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Advocacy

CalAnimals recognizes that playing an active role in Sacramento is a vital part of ensuring the welfare of California's animals and the communities we serve. Since 2009, we have retained a professional legislative advocate who works on behalf of our members to ensure that we have a voice in legislation affecting animal shelters as well as our state's animals, whether stray, homeless, or abused animals. 

 

In addition to sponsoring legislation creating substantive protections for animals, such as bills that banned the roadside sales of animals, established minimum standards for pet boarding facilities, placed restrictions on the ability of flea markets to allow sales of animals, and established a voluntary tax checkoff to benefit homeless and abused animals, CalAnimals actively supports sensible animal-related legislation. In addition, CalAnimals works with sponsors and legislators to improve animal-related bills and actively opposes bills that are not in the best interests of California's animals and the communities we serve. 

To learn more about legislative priorities and challenges we are currently facing in this state, please read this letter.

Legislation Passed in 2022

Updated (12/28/2022)

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AB 1648 Disaster Preparedness: Animal Evacuation Plans

This bill requires a city or county that requires a kennel license or permit to operate a kennel within its jurisdiction, to require, as a condition for obtaining the kennel license or permit, that the kennel owner create and submit to the city or county an animal natural disaster evacuation plan for any kennel covered by the license or permit.

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SB 1029 One Health Program: zoonotic diseases

This bill requires the State Department of Public Health, the Department of Food and Agriculture, and the Department of Fish and Wildlife to jointly establish and administer the One Health Program for the purpose of developing a framework for interagency coordination in responding to zoonotic diseases and reducing hazards to human and nonhuman animal health, in accordance with the One Health principles set forth by the federal Centers for Disease Control and Prevention.

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SB 971 Low Income Housing-Household Pets

This bill requires any housing development that is financed on or after January 1, 2023, pursuant to the act or by any moneys administered or otherwise provided by the department, or that is the basis for the receipt, on or after January 1, 2023, of any low-income housing tax credit, as described, to authorize a resident of the housing development to own or otherwise maintain one or more common household pets, as defined, within the resident’s dwelling unit, subject to applicable state laws and local government ordinances related to public health, animal control, and animal anticruelty and other reasonable conditions, as defined. The bill would, among other things, prohibit the imposition of a monthly fee for the ownership or maintenance of a common household pet in these housing developments. This bill contains other existing laws.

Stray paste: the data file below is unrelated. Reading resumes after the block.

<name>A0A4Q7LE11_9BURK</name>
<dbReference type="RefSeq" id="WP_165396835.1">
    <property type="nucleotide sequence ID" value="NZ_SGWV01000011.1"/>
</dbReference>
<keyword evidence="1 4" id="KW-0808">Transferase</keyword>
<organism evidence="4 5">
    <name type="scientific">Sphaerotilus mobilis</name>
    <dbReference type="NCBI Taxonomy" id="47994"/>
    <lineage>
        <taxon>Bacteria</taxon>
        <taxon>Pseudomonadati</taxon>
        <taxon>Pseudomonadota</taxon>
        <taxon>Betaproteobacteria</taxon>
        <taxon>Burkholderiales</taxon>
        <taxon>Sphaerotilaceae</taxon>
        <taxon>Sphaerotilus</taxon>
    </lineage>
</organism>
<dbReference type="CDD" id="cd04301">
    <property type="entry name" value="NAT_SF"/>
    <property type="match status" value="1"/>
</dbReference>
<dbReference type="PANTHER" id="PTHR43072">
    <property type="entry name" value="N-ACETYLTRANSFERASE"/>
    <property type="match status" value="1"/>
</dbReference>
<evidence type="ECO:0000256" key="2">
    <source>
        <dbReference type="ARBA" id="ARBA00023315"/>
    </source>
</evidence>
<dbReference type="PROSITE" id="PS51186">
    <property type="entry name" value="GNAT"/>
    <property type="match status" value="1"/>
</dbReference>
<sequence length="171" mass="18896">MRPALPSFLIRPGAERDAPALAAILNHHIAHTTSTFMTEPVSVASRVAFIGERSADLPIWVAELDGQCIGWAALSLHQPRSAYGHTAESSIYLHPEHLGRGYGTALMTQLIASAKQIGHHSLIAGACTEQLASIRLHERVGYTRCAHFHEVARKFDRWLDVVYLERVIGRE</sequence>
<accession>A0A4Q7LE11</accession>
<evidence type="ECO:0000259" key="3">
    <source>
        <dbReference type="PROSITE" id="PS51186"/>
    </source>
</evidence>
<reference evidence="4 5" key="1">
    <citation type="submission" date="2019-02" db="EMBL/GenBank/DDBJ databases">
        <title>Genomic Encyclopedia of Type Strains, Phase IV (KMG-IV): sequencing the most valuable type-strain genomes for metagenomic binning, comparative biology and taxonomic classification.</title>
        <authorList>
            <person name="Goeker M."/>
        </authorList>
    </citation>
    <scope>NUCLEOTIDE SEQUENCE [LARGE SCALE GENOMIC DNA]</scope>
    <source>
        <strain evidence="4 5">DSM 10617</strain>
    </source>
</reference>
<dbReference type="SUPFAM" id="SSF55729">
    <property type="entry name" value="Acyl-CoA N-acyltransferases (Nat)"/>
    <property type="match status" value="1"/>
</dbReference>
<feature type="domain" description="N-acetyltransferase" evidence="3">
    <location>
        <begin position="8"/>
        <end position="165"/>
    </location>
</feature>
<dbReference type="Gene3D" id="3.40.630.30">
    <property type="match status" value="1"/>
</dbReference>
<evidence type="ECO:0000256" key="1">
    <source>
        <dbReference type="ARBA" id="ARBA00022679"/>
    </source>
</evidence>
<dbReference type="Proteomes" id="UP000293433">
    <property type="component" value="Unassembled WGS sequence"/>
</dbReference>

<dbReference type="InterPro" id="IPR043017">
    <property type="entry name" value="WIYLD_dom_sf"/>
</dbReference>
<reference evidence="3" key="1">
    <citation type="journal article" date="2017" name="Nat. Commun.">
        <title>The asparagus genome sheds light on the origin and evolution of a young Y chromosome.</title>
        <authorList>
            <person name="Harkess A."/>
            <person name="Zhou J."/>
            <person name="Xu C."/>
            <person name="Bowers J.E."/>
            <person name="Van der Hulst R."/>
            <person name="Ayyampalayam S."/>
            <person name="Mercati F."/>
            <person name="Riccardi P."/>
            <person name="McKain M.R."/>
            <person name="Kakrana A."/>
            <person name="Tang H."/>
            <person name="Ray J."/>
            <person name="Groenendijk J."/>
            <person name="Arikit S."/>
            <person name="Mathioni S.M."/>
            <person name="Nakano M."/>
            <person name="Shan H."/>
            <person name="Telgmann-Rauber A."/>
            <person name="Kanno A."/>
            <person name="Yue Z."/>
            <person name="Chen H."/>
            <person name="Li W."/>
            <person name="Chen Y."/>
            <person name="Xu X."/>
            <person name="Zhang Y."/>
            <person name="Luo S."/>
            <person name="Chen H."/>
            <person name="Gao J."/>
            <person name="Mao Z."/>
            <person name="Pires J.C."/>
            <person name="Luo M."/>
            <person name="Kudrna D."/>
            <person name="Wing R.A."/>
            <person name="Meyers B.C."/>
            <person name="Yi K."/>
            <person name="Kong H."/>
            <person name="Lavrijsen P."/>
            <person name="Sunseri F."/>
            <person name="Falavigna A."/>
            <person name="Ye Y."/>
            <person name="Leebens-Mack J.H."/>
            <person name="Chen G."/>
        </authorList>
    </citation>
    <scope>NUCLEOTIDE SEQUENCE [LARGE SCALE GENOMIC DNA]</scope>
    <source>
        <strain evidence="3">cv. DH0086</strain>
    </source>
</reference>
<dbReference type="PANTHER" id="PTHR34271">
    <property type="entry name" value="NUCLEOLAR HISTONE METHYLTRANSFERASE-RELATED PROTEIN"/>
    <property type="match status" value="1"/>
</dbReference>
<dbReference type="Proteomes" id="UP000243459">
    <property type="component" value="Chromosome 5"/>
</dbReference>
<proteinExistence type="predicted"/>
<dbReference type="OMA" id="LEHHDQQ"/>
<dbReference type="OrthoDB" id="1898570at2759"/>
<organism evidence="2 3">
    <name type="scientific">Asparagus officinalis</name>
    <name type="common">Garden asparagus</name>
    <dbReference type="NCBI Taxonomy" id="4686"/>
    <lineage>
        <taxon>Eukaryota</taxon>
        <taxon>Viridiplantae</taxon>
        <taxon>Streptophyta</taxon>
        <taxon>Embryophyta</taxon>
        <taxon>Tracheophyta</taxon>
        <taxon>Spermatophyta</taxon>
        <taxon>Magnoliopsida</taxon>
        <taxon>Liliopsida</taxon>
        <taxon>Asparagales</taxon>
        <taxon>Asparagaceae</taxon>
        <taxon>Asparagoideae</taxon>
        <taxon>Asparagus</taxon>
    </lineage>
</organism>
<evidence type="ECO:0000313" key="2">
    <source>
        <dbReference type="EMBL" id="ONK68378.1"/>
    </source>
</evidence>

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AB 1901 Dog training services and facilities: requirements

This bill requires a dog trainer to disclose in writing any civil judgements or criminal animal cruelty convictions to the purchaser of dog training services.

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AB 1781 Safe Transportation of Dogs & Cats

This bill requires the conditions in a mobile or traveling housing facility, as defined, for dogs and cats to not endanger the health or well-being of an animal due to heat, cold, lack of adequate ventilation, lack of food or water, or other circumstances that could reasonably be expected to cause suffering, disability, or death to the animal. The bill applies to public and private organizations, including animal shelters, rescue groups, and humane society shelters.

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AB 2723 Animals: Microchips: Theft

This bill requires that the owner or new owner of the dog or cat to be registered with the microchip registry company as the primary owner of the dog or cat. The bill prohibits the agency, shelter, or group from being listed as the primary owner of the dog or cat beginning 90 days after the dog or cat has been released to the owner or adopted, sold, or given away to a new owner. This bill requires a 2 year retention of records of all efforts made to contact the animal’s “demonstrated owner.”

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AB 1290 Crimes: theft: animals

This bill expands the scope of crimes of theft to include companion animals.

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